The creators turn the comics mainstream on its head by placing the danger in the Middle East, not the old standby of New York type cities often depicted in so many comics. While your reaction may be “duh,” think about this for a second…how many comics, monthly serialized comics, actually have a central focus of attack outside what Western culture would consider a major city? Also, how many comics on the shelves are offered to us at the LCS by comics companies that present a different geography?  Such a shift in focus of alien invasion is a good thing for comics and for comic creators. The frustrations of comics readers in the minority online in social media, forums,and boards has demonstrated a need for more equality in comics, both behind the scenes and in between the pages. Perspective is often the magic of stories, it is the eye into what we may or may not know about a culture’s ideas, beliefs, fears, etc. But it is important to maintain that the culture is being represented correctly and by those who have made an attempt to not dilute it with too much outside influence.

Now in no way do I believe Awan is trying to fully represent and completely unravel an entire culture in issue one of Jinnrise. This issue like all good firsts is about world building, but the world building here is about a place that most western readers, myself included, have cursory or even no real knowledge about. In reading the issue a number of times, I stopped to think and ask myself what do I know about this region of the world exactly? This past year I read fiction by authors such as Dave Eggers (A Hologram for the King), G. Willow Wilson (Alif the Unseen), and Craig Thompson (Habibi), all which had a perspective on the Middle East but all of which seemed to come back to the same problem both textually and subtextually—what is the best way to tell the story of this part of the world? Only G. Willow Wilson actually  has a substantial living experience in that part of the world in that group of authors, which gives Alif a greater sense of a tangible place, and gives the author (Wilson) a more authoritative voice in the writing, even in describing the fantastical. This first issue of Jinnrise has enough of those moments that Alif spends a greater amount of time describing (which is the strength of the visual medium), setting up a geography and a culture that holds its traditions and customs very close to its chest, connecting it to its traditions, which in turn shows, as Jinnrise attempts, that we are all connected, that, as it is written on the final page of this issue as the narrator, a foreigner to the Middle East attending school as the invasion begins, “the game of life’s about us all…whoever we are  or wherever we’re from.”  Awan uses the foreigner attending university as a way to make the audience feel comfortable, a westerner getting an expanded education in the Middle East who still understands so very little of it (and yes, this happens more often than you think, as major universities offer good scholarships to study and do graduate work overseas, something that pops up in Alif the Unseen). Is this a stereotype? Maybe, but I find that I could easily be that young person, gently mocking old customs and bemoaning how antiquated everything there is, as demonstrated in a marketplace scene.  But before I get too far off track, in going back to my question about how much do I know about that part of the world, the answer is very little.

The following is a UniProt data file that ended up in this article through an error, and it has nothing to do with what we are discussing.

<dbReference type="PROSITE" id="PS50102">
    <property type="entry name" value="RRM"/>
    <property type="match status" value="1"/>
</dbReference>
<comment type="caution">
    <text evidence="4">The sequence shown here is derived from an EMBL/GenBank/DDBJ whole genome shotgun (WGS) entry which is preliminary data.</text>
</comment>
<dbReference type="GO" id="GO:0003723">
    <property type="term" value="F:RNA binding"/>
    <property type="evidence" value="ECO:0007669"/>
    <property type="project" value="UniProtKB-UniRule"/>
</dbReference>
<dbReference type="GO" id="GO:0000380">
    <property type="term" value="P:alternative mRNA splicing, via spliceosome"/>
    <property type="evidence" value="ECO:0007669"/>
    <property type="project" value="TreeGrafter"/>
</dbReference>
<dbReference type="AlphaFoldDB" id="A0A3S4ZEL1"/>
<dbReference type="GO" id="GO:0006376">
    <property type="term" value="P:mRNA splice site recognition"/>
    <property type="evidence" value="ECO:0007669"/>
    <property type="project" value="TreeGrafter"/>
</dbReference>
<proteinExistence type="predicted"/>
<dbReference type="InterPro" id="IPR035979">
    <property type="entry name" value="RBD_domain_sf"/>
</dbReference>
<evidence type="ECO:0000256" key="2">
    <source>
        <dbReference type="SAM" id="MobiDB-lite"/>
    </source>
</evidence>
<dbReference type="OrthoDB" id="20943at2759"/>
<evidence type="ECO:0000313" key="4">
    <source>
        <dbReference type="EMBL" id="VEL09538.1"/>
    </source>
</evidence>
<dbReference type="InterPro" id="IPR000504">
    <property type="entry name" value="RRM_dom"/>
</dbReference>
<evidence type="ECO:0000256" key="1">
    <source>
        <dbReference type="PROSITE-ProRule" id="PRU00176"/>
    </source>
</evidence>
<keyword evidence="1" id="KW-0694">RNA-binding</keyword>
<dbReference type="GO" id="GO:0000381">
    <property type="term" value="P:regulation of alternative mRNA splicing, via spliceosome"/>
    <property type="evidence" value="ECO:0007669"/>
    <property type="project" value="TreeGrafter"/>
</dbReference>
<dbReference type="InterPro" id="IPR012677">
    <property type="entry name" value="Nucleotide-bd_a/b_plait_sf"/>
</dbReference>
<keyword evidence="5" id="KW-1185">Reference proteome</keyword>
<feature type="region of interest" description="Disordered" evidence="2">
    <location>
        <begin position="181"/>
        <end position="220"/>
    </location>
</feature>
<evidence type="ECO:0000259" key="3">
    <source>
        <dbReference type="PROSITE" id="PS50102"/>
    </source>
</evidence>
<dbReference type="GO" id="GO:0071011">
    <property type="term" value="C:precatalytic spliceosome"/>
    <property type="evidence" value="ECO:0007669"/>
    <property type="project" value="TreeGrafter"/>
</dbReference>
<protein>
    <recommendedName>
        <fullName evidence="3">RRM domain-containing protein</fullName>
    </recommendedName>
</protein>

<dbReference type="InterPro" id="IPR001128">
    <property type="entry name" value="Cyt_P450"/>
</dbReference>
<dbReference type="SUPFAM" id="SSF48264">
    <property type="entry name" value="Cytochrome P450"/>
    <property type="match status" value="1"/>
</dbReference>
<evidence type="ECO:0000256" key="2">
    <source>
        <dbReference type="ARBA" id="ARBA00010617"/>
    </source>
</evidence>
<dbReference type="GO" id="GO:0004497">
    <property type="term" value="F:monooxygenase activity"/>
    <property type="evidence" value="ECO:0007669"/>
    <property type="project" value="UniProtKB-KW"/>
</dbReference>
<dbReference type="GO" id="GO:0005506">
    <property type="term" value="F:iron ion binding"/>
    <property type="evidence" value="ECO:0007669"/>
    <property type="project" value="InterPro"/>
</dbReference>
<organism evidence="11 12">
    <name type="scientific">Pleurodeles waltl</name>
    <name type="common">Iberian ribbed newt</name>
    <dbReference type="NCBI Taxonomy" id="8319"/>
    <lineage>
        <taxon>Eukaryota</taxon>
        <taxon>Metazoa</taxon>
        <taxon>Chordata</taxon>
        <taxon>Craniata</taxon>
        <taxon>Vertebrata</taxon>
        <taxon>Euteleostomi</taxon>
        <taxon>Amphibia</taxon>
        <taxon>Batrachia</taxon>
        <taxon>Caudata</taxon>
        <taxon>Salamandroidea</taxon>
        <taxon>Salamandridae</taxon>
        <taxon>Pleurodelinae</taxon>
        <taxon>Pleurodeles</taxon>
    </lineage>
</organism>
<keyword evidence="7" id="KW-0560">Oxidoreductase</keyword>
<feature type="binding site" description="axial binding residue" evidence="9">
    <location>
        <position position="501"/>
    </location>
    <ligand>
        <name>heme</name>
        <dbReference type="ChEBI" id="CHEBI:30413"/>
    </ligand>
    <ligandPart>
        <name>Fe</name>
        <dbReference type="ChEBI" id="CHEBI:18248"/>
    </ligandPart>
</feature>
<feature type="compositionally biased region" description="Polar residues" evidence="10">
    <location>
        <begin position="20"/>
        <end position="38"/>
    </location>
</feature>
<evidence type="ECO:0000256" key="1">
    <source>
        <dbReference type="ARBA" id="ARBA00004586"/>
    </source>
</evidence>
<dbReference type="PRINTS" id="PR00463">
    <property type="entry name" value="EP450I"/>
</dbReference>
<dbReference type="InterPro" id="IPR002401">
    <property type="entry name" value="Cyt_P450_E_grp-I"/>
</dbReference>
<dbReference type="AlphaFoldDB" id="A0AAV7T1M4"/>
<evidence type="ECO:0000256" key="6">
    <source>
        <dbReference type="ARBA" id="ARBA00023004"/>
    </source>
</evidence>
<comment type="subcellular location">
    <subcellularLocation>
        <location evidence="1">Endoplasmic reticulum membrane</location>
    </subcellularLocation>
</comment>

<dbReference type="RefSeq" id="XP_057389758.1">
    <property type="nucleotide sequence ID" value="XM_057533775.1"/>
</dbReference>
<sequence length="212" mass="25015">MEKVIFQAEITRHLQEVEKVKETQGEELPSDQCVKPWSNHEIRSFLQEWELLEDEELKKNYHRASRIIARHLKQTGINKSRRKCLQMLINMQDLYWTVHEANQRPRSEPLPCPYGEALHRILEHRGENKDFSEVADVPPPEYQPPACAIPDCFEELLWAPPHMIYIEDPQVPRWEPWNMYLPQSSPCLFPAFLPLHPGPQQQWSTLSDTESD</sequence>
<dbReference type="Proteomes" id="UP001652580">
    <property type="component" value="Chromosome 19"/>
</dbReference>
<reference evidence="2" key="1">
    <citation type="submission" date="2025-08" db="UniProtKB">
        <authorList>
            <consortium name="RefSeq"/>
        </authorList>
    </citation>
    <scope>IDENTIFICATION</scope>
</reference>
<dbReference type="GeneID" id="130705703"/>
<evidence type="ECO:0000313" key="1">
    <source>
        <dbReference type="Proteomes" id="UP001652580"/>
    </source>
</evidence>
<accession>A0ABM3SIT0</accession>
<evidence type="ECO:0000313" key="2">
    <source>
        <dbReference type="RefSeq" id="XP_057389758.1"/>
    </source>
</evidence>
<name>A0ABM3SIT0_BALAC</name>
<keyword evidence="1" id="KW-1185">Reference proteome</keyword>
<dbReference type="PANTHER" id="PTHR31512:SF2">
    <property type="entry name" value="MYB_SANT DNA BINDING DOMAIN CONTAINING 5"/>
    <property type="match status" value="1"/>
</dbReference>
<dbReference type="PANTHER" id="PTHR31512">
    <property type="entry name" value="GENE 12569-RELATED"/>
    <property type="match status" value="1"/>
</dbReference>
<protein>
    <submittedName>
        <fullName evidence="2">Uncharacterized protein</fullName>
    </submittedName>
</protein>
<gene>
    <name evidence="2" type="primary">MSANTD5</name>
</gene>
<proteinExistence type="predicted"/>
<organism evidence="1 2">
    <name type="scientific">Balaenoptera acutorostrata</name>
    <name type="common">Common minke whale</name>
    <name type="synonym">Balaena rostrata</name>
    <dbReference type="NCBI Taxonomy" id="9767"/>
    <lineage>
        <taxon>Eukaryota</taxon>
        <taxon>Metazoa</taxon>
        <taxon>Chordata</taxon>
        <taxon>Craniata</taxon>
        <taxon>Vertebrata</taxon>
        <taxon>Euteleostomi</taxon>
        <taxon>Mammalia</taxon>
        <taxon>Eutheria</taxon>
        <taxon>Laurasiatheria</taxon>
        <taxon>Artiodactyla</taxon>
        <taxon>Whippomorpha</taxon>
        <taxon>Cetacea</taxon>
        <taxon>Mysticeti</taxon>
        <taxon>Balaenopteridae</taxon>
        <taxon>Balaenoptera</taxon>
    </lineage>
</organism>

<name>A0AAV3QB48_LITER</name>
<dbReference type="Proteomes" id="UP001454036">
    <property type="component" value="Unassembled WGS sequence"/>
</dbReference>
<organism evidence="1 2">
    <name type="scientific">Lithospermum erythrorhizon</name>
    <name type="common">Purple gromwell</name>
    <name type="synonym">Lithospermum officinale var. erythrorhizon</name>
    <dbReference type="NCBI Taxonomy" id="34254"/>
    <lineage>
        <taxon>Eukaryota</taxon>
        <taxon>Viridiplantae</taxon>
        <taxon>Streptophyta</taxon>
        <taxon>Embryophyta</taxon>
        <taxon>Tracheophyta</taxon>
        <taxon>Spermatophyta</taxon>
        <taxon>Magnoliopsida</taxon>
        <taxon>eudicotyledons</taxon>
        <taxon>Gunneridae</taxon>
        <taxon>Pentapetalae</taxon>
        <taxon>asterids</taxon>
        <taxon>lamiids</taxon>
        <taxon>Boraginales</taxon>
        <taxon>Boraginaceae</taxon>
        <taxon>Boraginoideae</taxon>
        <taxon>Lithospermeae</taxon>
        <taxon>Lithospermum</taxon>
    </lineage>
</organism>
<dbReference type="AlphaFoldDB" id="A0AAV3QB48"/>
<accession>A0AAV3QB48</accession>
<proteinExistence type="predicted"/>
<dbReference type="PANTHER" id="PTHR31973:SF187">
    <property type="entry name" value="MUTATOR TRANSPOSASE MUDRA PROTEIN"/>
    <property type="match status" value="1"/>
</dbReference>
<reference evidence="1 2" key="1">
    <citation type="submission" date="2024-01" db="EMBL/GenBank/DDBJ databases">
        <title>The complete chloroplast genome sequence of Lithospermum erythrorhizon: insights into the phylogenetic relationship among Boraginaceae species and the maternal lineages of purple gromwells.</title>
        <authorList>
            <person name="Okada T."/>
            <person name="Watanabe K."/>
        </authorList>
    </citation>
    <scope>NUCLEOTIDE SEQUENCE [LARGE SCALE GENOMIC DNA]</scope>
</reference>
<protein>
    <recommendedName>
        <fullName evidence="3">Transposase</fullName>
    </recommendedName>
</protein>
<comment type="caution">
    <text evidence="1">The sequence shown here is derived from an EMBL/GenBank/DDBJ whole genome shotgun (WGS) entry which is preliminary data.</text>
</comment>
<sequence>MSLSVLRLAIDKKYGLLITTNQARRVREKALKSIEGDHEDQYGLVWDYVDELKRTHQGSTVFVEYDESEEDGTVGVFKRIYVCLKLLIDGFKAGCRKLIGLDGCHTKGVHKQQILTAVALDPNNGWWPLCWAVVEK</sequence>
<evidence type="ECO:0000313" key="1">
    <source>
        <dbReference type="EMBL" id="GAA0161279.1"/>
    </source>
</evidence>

I am a mature adult, and I know the interest that I feel with a story like Jinnrise and some of the other books I mentioned have me running off to all kinds of electronic searches to find more info to help me understand how the story was told and how it may or may not have come to be, and it will take me some time. This places me in a minority, for sure, because the average teenager/young adult (and I know this from teaching them in both High School and College) will not usually follow up on such curiosity unless there is a grade attached, and while there is not anything necessarily wrong with that in regards to reading something that aims to be the equivalent of American superhero comfort food, I think it would be of tremendous help of say American readers to try to understand why a Genie would be better than Superman and how other cultural stories can be a wellspring of new knowledge for those of us who supposedly live in more enlightened times. The Old World (something that pops up as a term to describe the Middle East in all of the stories I read and listed), does indeed have much to show us, and while I wont ever declare such a wild ride like Jinnrise as being in any way authoritative (nor any of the fictions mentioned in this review), it is what it can be, a starting place for conversation and questions between readers and critics, that can help us start down a road to try to understand a part of the world that has been a mystery to us, and by “us” I mean the majority of Americans, for such a long time.